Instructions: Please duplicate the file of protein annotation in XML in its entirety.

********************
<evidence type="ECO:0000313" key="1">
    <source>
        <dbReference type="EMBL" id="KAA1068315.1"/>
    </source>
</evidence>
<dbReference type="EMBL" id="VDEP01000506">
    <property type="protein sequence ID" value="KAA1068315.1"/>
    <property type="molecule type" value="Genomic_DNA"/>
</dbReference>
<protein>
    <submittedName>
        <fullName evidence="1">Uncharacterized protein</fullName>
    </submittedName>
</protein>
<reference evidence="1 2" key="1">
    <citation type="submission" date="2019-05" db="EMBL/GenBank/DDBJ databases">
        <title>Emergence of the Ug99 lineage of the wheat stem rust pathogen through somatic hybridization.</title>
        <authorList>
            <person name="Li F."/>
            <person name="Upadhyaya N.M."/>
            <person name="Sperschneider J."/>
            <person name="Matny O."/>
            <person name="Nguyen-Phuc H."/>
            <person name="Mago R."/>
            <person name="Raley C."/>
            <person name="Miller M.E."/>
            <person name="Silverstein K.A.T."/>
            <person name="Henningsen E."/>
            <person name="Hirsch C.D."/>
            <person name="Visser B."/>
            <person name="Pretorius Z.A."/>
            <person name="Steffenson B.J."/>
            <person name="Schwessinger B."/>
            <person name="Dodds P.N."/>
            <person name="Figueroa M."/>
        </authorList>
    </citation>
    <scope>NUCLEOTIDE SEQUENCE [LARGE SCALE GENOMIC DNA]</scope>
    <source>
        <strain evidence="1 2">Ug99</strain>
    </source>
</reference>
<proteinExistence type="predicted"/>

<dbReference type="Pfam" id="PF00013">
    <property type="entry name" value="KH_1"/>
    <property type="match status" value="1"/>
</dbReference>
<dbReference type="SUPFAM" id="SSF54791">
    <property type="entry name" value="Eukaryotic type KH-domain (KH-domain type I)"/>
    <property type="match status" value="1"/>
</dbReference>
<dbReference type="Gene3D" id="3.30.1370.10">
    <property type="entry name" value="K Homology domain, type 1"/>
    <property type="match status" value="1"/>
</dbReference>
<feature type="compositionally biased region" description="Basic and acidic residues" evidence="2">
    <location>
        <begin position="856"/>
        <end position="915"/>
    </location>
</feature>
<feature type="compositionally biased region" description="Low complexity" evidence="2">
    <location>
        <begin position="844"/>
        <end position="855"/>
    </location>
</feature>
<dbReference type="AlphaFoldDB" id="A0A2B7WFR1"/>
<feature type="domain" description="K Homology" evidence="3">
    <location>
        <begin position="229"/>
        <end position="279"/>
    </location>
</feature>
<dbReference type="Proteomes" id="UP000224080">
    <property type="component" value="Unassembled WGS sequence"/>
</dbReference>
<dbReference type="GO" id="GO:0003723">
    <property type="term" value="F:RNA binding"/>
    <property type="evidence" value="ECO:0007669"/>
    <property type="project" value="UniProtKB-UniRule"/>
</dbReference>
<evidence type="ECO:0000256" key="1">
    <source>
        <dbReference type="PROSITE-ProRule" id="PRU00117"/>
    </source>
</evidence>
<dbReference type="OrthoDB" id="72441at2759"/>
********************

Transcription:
<evidence type="ECO:0000313" key="1">
    <source>
        <dbReference type="EMBL" id="KAA1068315.1"/>
    </source>
</evidence>
<dbReference type="EMBL" id="VDEP01000506">
    <property type="protein sequence ID" value="KAA1068315.1"/>
    <property type="molecule type" value="Genomic_DNA"/>
</dbReference>
<protein>
    <submittedName>
        <fullName evidence="1">Uncharacterized protein</fullName>
    </submittedName>
</protein>
<reference evidence="1 2" key="1">
    <citation type="submission" date="2019-05" db="EMBL/GenBank/DDBJ databases">
        <title>Emergence of the Ug99 lineage of the wheat stem rust pathogen through somatic hybridization.</title>
        <authorList>
            <person name="Li F."/>
            <person name="Upadhyaya N.M."/>
            <person name="Sperschneider J."/>
            <person name="Matny O."/>
            <person name="Nguyen-Phuc H."/>
            <person name="Mago R."/>
            <person name="Raley C."/>
            <person name="Miller M.E."/>
            <person name="Silverstein K.A.T."/>
            <person name="Henningsen E."/>
            <person name="Hirsch C.D."/>
            <person name="Visser B."/>
            <person name="Pretorius Z.A."/>
            <person name="Steffenson B.J."/>
            <person name="Schwessinger B."/>
            <person name="Dodds P.N."/>
            <person name="Figueroa M."/>
        </authorList>
    </citation>
    <scope>NUCLEOTIDE SEQUENCE [LARGE SCALE GENOMIC DNA]</scope>
    <source>
        <strain evidence="1 2">Ug99</strain>
    </source>
</reference>
<proteinExistence type="predicted"/>

<dbReference type="Pfam" id="PF00013">
    <property type="entry name" value="KH_1"/>
    <property type="match status" value="1"/>
</dbReference>
<dbReference type="SUPFAM" id="SSF54791">
    <property type="entry name" value="Eukaryotic type KH-domain (KH-domain type I)"/>
    <property type="match status" value="1"/>
</dbReference>
<dbReference type="Gene3D" id="3.30.1370.10">
    <property type="entry name" value="K Homology domain, type 1"/>
    <property type="match status" value="1"/>
</dbReference>
<feature type="compositionally biased region" description="Basic and acidic residues" evidence="2">
    <location>
        <begin position="856"/>
        <end position="915"/>
    </location>
</feature>
<feature type="compositionally biased region" description="Low complexity" evidence="2">
    <location>
        <begin position="844"/>
        <end position="855"/>
    </location>
</feature>
<dbReference type="AlphaFoldDB" id="A0A2B7WFR1"/>
<feature type="domain" description="K Homology" evidence="3">
    <location>
        <begin position="229"/>
        <end position="279"/>
    </location>
</feature>
<dbReference type="Proteomes" id="UP000224080">
    <property type="component" value="Unassembled WGS sequence"/>
</dbReference>
<dbReference type="GO" id="GO:0003723">
    <property type="term" value="F:RNA binding"/>
    <property type="evidence" value="ECO:0007669"/>
    <property type="project" value="UniProtKB-UniRule"/>
</dbReference>
<evidence type="ECO:0000256" key="1">
    <source>
        <dbReference type="PROSITE-ProRule" id="PRU00117"/>
    </source>
</evidence>
<dbReference type="OrthoDB" id="72441at2759"/>